In the beginning I tried to exercise, but I found myself starving and exhausted.  Before OJW, I was used to a 3 day 45 minute cardio work out, but once I was wired that was not working for me.  I needed a 2 hour nap after my workout.  So I basically stopped working out.  I just recently began doing a 20 minute walk.  Most of the time I know I could do more, but I just don't want to.  I am positive that if I had worked out more I would be further along - physically I didn't have the energy.   I didn't just have liquids either.  I fell in love with mashed potatoes!!  In the beginning once a week I would treat myself to a medium McDonald's Strawberry Milk shake (460 calories).  But I had to stop that also, I haven't had one in 4 weeks.   Well wish me luck with the rest!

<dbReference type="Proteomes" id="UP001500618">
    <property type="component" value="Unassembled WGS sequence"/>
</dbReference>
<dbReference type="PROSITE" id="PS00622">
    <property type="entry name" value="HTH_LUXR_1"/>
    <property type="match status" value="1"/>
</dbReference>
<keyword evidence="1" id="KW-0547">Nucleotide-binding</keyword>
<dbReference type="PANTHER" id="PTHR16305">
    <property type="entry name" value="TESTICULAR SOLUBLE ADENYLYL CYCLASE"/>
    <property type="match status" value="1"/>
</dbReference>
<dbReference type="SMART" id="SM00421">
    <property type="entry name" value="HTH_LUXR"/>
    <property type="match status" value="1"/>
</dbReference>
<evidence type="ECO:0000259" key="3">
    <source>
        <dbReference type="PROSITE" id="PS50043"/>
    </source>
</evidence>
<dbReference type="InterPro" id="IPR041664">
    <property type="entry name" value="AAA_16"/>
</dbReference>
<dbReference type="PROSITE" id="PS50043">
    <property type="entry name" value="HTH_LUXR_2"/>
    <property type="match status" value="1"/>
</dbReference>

October 10, 2003   

Finally, as for your letter to your colleagues -- you know I agree with your analysis, and your letter is an articulate and persuasive effort.  Whether or not immediately successful is not the hallmark of success -- medicine, in all branches, is quite slow to adopt "new" or discard "old" ways of thought.  You will be cheered to know, however, that my dentist was very understanding of my intent, agreed to help me in whatever way needed (re-glue, prophylaxis, etc.) and on his own, commented on the sanity of my choice versus bariatric surgery.
Jay Freeman Law Offices
7887 E. Belleview, Suite 1100
Englewood, CO  80111